Female Business Owners
The ability to own and run a business is the dream of many people around the world, and something that, in the past, men have predominantly enjoyed. Women, however, are catching up in some places and today, start and manage more businesses than ever in history. Because of cultural and economic challenges faced by entrepreneurial women, many organizations are dedicated to helping them be successful and overcome those hurdles. Some regions of the world have higher incidence of women business owners than others. This article takes a look at the numbers around the world.
Regions with the Highest Rates of Female Business Ownership
The Caribbean region has the highest percentage of women-owned businesses at 44.4%. Women in this area have made significant advances in recent years, not just in owning business but in management and government as well. One of the factors attributing to this growth is that women are not attaining higher levels of education than previously and surpassing men in college graduate numbers.
The East Asian and Pacific region reports 42.8% of all businesses are owned by women there. Some experts believe this increase has been due to a global economic crisis which left many men and women unemployed. Women in underdeveloped countries tend to cite “necessity” as their reason for entrepreneurial endeavors while men cite “opportunity”.
The number 3 region for women entrepreneurs today is in Latin America, where 39.8% of businesses are owned by women. Since this region has high numbers of informal and micro-enterprises that women are more likely to manage, it stands to reason that they make up a large portion of business owners. This region has experienced a significant increase in women joining the workforce over the last 2 decades and their earnings have decreased the numbers of families living in extreme poverty.
Regions with Low Percentages of Female Business Owners
The percentages of women-owned businesses begin to decrease as we move further down the list, and in Central Europe and the Balkan states their proportion comprises 37.1% of all businesses, followed by Sub-Saharan Africa (36.1%), Western Europe (34.4%), Eastern Europe and Central Asia (32.5%), the Middle East (23.2%), North Africa and the Maghreb (20.7%), and South Asia (18.4%). While these numbers are significantly lower, the reasons behind women starting businesses in these regions are similar to those previously discussed. They are, however, confronted with steeper hurdles that are rooted deep within unchanging cultural beliefs of gender inequality. Women typically have a greater fear of failure than men, particularly in the regions listed in this section. Society has taught that fear over time and it often prevents women from attempting their own business. Another common cultural belief that keeps women out of owning businesses is the idea that women should stay at home and raise families. Sometimes women are not permitted to leave the house without a male companion which also hinders their ability to run businesses.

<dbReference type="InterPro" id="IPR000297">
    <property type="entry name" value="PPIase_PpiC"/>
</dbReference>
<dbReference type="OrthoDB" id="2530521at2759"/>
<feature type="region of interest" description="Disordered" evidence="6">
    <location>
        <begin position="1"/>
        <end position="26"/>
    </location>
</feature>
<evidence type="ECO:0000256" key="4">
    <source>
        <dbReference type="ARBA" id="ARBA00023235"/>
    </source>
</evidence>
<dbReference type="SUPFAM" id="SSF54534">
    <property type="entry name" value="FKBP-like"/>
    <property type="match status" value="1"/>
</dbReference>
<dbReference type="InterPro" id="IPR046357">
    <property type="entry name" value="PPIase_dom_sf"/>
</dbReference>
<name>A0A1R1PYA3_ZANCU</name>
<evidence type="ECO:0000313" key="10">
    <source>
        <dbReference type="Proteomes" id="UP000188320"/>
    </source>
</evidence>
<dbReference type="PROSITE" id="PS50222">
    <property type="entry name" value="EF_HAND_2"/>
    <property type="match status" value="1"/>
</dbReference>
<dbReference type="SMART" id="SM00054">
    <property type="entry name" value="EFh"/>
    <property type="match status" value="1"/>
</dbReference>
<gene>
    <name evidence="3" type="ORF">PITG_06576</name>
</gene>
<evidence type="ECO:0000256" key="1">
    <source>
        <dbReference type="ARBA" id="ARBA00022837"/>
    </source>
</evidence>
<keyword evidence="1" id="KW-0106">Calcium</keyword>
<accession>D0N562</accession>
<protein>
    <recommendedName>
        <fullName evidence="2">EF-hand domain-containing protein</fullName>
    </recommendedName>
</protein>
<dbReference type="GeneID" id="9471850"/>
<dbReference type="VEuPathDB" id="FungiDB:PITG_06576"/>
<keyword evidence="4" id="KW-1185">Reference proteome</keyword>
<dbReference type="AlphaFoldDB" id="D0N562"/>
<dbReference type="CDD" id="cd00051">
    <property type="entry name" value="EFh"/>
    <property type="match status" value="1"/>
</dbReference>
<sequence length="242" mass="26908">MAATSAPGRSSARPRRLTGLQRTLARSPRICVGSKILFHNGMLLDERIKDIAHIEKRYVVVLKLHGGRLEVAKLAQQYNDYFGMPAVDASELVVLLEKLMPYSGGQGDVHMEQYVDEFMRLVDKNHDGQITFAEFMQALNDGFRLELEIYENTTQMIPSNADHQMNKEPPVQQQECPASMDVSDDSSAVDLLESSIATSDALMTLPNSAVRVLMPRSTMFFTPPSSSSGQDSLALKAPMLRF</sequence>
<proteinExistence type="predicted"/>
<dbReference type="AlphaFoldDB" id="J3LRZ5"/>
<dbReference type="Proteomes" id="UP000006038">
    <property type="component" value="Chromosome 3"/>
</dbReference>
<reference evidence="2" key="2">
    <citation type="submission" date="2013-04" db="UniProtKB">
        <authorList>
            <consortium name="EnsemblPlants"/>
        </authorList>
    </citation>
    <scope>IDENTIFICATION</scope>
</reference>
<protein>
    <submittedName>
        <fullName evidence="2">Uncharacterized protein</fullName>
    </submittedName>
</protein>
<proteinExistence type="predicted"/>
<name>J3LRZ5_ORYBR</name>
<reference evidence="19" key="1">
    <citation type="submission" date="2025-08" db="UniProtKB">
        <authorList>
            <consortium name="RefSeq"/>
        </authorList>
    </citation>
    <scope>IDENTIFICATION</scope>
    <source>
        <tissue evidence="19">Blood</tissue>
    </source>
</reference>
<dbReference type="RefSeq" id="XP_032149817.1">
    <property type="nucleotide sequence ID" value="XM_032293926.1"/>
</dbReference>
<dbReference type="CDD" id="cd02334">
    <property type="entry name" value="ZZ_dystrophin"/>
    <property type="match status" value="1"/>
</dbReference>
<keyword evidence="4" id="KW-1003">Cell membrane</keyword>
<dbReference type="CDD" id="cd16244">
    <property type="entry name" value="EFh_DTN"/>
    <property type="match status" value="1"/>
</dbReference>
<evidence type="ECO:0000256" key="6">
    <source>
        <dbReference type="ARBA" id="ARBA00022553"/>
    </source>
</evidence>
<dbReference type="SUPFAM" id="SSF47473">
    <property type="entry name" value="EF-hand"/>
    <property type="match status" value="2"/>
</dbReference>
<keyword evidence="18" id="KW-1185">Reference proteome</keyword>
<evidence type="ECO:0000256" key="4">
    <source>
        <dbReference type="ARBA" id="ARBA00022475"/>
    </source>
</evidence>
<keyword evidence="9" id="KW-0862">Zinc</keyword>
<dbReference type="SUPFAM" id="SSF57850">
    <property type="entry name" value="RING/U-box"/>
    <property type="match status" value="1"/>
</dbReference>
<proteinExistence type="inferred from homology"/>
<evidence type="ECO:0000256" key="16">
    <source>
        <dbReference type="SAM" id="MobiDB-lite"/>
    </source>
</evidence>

Constraints on Women
Aside from the previously mentioned cultural beliefs that prevent women from becoming entrepreneurs, other factors contribute to low levels of women-owned businesses as well. In many places, women lack of access to financing whether that be because their husbands do not give them permission or because they do not have collateral to offer lenders. This may force women into informal borrowing schemes that will carry extremely high interest rates and risk. Historically, women have also been prevented from receiving equal education as men, often times not being able to finish elementary levels of schooling. This has made such critical business opportunities as training, mentoring programs, and networks nearly impossible to obtain. Additionally, advancing the businesses that they do have is difficult in many countries because of a lack of technology and equipment.
What Do Women Need for Success in the Business Arena?
In order for female-owned businesses to succeed, they need increased access to formal credit and finance options. In addition, if governments would wish to see their economies benefit from increased female participation in business, policy initiatives and investments in public education will be necessary. Education that involves financial training and basic business management classes would help women overcome the many obstacles they have to business ownership, growth, and success.